NEWPORT NEWS, Va. (WAVY) — There is still hope a neon blue star will be lit and a good meal will be had off Warwick Boulevard in Newport News.
The historic Blue Star Diner, which first opened its doors in the Hilton Village area of the city in 1961, is up for sale.
Named to honor the blue star families that populate Hampton Roads’ military community, it’s now been more than a decade since anyone has been able to order anything at the local landmark.
The current owner is looking for a buyer with ambitions to fire up the grill once more.
Northern Virginia-based Belleville Diners LLC. bought the diner in 2010 for $240,000 from the Blentson family, the original owners.
Since then a historical renovation has been underway. Michael Lessin, president of Belleville Diners, said it was 80% complete when the COVID-19 pandemic hit.
“Doing anything in the restaurant industry became a challenge at that time,” Lessin said. “Living several hours away, it didn’t make much sense for me to try to reopen it anymore.
Lessin is looking to sell the property for $1.3 million. The more than half-acre lot also includes a former garage-turned-kitchen and what Lessin believes is a 1940s World War II Quonset hut.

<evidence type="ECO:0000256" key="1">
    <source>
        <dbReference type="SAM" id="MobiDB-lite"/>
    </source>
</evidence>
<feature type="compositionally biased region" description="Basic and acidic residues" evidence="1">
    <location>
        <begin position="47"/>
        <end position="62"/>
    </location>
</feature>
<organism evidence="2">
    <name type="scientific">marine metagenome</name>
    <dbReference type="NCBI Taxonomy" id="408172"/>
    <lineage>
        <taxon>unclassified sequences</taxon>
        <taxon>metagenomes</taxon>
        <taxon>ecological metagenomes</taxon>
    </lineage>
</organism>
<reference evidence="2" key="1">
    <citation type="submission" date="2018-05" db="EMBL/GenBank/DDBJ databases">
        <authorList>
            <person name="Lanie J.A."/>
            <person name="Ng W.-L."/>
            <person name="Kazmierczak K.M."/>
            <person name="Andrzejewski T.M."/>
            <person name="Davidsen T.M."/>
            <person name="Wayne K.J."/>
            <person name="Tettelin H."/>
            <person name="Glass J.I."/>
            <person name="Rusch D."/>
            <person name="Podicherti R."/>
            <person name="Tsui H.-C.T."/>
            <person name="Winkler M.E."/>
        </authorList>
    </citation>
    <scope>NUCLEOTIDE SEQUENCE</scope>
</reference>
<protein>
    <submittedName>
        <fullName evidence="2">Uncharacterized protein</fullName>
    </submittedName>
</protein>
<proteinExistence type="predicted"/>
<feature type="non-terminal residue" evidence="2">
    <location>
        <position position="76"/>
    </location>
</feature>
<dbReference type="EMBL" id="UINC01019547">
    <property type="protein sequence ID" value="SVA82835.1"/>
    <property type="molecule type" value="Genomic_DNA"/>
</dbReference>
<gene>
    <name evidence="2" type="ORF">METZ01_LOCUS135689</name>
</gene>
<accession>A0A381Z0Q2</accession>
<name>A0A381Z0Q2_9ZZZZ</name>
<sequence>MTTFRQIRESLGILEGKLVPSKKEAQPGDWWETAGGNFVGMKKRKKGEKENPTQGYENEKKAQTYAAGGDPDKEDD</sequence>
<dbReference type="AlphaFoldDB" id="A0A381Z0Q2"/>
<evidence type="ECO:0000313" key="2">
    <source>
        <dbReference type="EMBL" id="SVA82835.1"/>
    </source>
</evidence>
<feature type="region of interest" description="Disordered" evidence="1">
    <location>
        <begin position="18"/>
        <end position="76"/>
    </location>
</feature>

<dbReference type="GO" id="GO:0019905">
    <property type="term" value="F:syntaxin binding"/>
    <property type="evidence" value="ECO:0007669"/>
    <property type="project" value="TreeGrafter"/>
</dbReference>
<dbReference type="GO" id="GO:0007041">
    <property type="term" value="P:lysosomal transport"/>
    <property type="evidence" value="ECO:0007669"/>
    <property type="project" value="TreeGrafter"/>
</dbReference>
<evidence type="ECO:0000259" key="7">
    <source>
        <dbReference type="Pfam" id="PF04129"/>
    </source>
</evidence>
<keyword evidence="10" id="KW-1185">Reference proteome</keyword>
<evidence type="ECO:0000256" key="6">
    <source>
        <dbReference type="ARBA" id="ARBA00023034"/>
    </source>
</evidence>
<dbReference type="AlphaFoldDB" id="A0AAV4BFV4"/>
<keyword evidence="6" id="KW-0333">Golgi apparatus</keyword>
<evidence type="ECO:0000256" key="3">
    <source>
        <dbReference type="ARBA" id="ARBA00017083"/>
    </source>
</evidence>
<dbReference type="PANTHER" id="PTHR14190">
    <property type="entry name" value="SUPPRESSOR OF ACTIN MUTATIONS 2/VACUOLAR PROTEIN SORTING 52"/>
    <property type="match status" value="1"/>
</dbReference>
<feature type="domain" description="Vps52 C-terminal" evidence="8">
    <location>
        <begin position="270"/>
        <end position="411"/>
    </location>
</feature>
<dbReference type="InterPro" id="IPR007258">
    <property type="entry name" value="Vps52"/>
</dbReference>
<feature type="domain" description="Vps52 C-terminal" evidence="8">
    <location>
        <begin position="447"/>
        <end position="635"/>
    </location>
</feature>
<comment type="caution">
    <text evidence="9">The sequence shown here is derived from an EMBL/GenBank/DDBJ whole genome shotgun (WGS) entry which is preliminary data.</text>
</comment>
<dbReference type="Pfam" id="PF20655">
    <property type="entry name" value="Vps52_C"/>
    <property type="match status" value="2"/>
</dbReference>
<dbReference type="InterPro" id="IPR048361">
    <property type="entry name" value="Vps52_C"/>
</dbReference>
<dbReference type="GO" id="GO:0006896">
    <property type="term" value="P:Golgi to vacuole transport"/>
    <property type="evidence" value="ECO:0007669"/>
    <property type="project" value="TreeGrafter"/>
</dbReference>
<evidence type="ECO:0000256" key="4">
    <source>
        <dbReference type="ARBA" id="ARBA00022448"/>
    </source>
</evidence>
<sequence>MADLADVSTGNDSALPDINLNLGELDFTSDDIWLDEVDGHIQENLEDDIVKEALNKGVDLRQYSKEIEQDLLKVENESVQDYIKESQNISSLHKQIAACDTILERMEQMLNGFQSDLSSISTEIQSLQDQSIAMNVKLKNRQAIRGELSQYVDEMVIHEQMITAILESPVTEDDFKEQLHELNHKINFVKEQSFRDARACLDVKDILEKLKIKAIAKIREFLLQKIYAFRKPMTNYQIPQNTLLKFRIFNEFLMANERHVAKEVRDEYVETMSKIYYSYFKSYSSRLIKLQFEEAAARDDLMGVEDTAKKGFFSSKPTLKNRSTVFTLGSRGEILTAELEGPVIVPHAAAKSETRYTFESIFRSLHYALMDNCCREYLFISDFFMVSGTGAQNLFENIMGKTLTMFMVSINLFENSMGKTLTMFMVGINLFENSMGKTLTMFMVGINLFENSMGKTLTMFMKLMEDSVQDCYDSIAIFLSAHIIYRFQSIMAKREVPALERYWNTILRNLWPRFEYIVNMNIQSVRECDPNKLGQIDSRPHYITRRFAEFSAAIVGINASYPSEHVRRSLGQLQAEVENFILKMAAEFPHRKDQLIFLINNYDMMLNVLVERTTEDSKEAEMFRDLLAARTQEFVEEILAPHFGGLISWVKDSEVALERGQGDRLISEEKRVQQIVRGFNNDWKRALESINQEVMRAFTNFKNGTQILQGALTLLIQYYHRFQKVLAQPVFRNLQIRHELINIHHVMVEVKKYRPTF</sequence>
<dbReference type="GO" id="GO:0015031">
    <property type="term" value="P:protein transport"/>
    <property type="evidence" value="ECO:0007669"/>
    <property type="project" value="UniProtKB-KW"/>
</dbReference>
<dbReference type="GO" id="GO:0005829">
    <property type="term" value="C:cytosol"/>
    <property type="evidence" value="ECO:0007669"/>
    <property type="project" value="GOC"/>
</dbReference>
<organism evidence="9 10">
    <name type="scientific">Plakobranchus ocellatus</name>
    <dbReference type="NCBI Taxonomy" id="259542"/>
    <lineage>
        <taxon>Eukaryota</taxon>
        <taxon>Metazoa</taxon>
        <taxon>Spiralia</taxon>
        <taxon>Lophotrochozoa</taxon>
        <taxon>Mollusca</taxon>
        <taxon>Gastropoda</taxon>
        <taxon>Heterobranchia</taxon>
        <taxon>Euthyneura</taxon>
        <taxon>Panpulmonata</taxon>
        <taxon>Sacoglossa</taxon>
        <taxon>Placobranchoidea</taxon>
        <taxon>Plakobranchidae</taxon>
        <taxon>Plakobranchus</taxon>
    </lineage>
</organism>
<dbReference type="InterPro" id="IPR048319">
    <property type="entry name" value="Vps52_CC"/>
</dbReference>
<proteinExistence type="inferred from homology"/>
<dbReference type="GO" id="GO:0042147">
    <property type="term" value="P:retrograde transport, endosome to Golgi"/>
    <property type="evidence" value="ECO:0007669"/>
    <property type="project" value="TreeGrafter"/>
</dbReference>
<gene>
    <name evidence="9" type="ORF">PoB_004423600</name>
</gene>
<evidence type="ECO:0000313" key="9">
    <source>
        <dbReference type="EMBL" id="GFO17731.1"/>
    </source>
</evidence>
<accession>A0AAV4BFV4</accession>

“We hope a future buyer will finish the renovation project and not just buy the property for its large corner lot next to Hilton Village,” Lessin said. “The diner is unique classic architecture and an important part of the heart of the community. We believe we have finished the hardest parts of the renovation, including getting blueprints drawn up and approved, and completing the largest items on the renovation list including a new roof over the kitchen and more than 30 other key components. Now the next owner can complete the kitchen, add their finishing touches, and bring the classic diner back to life.”
Built in 1957 by the Manno Dining Car Company in New Jersey, the Blue Star is one of only two remaining pre-fabricated diners in our region, according to Marc Wagner, an architectural historian with the Virginia Department of Historic Resources. The other is the Exmore Diner on the Eastern Shore, which is still in operation.
“This is a classic diner. It has stainless steel and to boot, it has the aquamarine, turquoise colors including on the interior,” Wagner said. “That is all very emblematic, fashionable from the early 1960s.”
A state review board has recommended with VDHR that the Blue Star be nominated for the national and state historic registers.
“It still really shows all of its authentic character,” Wagner said. “We’re hoping that it reopens at some point.”
Richard Gutman, who has written several books on the American Diner experience, feels the fad of the 1950s and 1960s could be made profitable in the 2020s.
“The diner was the place where you were more than just a customer walking in,” Gutman said. “It’s a community place. It’s a place where you will go, they know you. You will know them… There’s nothing like a diner.”